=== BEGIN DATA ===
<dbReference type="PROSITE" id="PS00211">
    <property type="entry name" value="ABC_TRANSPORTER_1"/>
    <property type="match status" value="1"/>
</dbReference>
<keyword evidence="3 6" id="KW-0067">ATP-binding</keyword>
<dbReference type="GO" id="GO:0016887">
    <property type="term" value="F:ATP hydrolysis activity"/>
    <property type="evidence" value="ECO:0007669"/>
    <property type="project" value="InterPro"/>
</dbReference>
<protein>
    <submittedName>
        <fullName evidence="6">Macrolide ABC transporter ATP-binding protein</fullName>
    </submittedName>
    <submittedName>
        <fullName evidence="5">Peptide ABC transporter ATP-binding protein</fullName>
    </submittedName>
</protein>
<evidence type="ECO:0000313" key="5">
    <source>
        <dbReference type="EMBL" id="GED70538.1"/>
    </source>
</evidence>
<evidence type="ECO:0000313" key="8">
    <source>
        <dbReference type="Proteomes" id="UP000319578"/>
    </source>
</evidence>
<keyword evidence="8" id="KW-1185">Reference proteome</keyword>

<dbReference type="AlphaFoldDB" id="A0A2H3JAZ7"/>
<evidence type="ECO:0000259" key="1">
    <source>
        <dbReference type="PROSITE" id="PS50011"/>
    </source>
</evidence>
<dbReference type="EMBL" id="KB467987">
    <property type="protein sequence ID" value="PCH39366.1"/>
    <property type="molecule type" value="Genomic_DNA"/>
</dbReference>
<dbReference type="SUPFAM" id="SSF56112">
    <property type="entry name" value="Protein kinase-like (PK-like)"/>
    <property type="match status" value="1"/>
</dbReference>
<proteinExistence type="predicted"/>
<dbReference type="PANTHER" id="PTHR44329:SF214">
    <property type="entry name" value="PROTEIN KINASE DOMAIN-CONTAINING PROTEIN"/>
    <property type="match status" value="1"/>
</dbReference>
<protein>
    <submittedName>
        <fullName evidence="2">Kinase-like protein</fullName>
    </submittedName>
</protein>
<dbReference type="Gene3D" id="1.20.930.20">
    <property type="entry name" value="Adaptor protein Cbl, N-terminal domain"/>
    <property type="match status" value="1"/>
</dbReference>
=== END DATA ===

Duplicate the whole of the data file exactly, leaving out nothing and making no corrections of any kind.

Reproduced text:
<dbReference type="PROSITE" id="PS00211">
    <property type="entry name" value="ABC_TRANSPORTER_1"/>
    <property type="match status" value="1"/>
</dbReference>
<keyword evidence="3 6" id="KW-0067">ATP-binding</keyword>
<dbReference type="GO" id="GO:0016887">
    <property type="term" value="F:ATP hydrolysis activity"/>
    <property type="evidence" value="ECO:0007669"/>
    <property type="project" value="InterPro"/>
</dbReference>
<protein>
    <submittedName>
        <fullName evidence="6">Macrolide ABC transporter ATP-binding protein</fullName>
    </submittedName>
    <submittedName>
        <fullName evidence="5">Peptide ABC transporter ATP-binding protein</fullName>
    </submittedName>
</protein>
<evidence type="ECO:0000313" key="5">
    <source>
        <dbReference type="EMBL" id="GED70538.1"/>
    </source>
</evidence>
<evidence type="ECO:0000313" key="8">
    <source>
        <dbReference type="Proteomes" id="UP000319578"/>
    </source>
</evidence>
<keyword evidence="8" id="KW-1185">Reference proteome</keyword>

<dbReference type="AlphaFoldDB" id="A0A2H3JAZ7"/>
<evidence type="ECO:0000259" key="1">
    <source>
        <dbReference type="PROSITE" id="PS50011"/>
    </source>
</evidence>
<dbReference type="EMBL" id="KB467987">
    <property type="protein sequence ID" value="PCH39366.1"/>
    <property type="molecule type" value="Genomic_DNA"/>
</dbReference>
<dbReference type="SUPFAM" id="SSF56112">
    <property type="entry name" value="Protein kinase-like (PK-like)"/>
    <property type="match status" value="1"/>
</dbReference>
<proteinExistence type="predicted"/>
<dbReference type="PANTHER" id="PTHR44329:SF214">
    <property type="entry name" value="PROTEIN KINASE DOMAIN-CONTAINING PROTEIN"/>
    <property type="match status" value="1"/>
</dbReference>
<protein>
    <submittedName>
        <fullName evidence="2">Kinase-like protein</fullName>
    </submittedName>
</protein>
<dbReference type="Gene3D" id="1.20.930.20">
    <property type="entry name" value="Adaptor protein Cbl, N-terminal domain"/>
    <property type="match status" value="1"/>
</dbReference>